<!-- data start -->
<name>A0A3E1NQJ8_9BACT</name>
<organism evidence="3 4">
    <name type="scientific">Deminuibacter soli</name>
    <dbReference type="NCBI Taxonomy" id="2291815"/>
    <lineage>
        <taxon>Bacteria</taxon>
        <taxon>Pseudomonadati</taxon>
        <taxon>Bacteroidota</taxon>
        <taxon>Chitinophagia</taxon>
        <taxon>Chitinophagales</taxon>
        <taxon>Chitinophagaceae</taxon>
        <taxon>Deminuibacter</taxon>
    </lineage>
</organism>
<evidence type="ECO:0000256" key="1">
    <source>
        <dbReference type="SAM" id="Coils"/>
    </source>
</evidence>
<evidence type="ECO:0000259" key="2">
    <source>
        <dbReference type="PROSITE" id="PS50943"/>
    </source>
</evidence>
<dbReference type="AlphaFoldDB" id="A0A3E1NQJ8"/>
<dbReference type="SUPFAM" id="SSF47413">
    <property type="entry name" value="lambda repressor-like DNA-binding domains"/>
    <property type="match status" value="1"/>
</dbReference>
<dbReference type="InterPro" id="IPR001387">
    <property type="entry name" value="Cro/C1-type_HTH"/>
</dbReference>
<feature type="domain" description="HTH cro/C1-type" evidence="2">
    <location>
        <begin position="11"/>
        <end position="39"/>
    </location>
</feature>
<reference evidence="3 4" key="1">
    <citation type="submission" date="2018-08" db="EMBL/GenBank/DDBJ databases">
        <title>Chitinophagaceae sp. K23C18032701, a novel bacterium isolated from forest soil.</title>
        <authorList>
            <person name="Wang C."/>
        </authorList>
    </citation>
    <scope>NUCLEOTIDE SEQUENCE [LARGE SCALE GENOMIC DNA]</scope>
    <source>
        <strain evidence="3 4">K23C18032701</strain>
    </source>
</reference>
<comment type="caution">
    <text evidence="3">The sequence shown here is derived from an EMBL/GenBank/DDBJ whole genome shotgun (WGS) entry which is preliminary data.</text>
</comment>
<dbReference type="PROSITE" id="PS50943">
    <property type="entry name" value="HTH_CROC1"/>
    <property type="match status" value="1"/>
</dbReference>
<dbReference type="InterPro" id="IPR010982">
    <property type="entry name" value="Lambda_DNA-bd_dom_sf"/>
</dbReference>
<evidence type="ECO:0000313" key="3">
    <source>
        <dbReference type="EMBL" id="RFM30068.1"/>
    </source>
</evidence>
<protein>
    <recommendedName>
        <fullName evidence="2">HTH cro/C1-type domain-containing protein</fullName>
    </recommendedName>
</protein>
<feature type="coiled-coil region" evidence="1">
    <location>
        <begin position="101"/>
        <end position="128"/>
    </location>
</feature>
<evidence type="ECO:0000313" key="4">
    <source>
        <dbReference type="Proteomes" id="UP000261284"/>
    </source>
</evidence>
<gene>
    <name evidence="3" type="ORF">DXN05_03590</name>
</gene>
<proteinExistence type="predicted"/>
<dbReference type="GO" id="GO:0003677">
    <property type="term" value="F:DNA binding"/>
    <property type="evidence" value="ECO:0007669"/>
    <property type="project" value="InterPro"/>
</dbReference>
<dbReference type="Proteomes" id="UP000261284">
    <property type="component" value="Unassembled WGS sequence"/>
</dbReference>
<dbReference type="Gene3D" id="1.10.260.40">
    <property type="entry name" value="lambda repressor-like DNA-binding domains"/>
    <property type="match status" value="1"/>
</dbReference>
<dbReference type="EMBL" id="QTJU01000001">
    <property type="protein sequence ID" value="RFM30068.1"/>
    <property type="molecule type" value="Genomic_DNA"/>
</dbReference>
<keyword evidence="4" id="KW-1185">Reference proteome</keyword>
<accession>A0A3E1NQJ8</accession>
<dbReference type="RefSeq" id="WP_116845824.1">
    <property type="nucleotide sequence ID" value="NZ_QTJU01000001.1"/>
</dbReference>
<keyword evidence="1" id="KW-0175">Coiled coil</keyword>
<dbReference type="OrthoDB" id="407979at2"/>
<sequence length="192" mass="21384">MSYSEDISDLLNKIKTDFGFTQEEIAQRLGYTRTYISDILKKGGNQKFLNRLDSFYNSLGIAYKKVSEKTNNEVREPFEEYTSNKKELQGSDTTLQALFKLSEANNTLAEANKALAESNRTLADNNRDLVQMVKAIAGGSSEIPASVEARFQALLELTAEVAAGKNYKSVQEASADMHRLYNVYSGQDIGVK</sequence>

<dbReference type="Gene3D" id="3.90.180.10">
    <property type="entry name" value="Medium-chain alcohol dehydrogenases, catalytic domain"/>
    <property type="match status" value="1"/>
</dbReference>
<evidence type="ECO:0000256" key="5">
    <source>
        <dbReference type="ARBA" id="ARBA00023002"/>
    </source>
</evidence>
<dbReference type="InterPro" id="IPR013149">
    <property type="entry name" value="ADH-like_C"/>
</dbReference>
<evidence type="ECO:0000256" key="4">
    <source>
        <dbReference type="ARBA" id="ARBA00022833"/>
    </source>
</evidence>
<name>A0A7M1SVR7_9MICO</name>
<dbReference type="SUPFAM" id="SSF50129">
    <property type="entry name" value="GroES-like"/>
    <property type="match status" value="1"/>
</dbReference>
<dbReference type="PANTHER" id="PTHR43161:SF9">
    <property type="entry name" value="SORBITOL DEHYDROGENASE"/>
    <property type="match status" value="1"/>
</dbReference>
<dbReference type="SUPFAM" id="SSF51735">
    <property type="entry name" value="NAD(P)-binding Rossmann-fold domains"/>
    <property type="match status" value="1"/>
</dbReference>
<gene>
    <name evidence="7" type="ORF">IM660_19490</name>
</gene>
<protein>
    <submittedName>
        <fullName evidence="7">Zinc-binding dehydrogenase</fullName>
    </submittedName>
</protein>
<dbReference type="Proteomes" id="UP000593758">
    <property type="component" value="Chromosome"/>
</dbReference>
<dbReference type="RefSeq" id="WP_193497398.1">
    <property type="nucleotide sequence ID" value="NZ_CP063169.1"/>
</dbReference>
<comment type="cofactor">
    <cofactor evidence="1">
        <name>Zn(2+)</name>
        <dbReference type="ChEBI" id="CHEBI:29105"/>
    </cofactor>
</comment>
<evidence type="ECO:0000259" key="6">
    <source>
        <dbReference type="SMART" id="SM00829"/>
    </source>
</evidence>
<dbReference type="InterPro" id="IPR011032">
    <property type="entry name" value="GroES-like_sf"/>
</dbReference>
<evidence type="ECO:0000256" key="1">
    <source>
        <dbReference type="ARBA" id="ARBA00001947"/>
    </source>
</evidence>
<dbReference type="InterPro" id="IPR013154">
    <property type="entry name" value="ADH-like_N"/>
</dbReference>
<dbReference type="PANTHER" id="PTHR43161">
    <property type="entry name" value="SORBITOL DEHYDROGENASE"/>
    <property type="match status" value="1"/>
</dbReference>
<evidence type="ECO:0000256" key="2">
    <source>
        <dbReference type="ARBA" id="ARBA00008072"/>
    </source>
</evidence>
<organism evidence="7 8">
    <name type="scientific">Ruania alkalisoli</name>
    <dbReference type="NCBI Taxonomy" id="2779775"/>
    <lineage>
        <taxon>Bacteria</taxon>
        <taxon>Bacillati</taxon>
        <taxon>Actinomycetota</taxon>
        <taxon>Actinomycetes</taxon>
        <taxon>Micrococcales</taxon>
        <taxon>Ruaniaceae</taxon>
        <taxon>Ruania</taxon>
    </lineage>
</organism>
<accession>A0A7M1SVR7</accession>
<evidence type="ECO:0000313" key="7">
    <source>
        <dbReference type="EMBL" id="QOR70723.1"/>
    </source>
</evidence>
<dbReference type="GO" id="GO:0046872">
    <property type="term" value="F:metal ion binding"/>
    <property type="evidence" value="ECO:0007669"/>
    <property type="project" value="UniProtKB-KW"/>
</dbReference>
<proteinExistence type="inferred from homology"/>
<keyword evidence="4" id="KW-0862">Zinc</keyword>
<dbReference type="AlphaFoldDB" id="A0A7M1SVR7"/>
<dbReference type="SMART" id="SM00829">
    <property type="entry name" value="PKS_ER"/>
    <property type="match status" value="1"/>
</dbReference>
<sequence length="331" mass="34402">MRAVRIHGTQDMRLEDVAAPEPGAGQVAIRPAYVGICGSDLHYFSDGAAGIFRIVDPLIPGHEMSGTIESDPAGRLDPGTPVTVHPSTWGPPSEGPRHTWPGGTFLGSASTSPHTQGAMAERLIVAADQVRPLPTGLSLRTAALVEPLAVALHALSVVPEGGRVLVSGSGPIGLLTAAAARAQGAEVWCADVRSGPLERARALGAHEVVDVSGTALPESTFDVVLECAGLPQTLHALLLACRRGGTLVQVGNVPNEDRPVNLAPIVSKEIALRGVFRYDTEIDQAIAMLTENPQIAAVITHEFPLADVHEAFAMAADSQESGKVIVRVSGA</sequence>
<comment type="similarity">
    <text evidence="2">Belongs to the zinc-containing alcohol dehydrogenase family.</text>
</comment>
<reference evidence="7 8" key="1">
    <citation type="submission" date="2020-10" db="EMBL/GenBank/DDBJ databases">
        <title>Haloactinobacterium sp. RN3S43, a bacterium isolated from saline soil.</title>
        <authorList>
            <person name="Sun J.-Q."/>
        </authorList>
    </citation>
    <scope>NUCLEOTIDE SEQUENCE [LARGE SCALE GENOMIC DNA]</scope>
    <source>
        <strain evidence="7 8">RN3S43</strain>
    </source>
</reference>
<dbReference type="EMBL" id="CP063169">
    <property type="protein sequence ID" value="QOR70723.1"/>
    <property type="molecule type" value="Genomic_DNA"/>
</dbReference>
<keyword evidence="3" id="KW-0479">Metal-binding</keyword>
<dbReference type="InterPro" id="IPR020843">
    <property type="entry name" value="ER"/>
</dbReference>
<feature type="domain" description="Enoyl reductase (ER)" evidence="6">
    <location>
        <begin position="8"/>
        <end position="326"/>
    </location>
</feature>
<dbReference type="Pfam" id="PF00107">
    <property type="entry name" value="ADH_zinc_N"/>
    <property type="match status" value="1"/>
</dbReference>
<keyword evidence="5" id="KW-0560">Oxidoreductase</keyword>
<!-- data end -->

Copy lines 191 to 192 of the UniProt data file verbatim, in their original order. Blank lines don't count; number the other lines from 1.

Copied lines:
        <taxon>Actinomycetota</taxon>
        <taxon>Actinomycetes</taxon>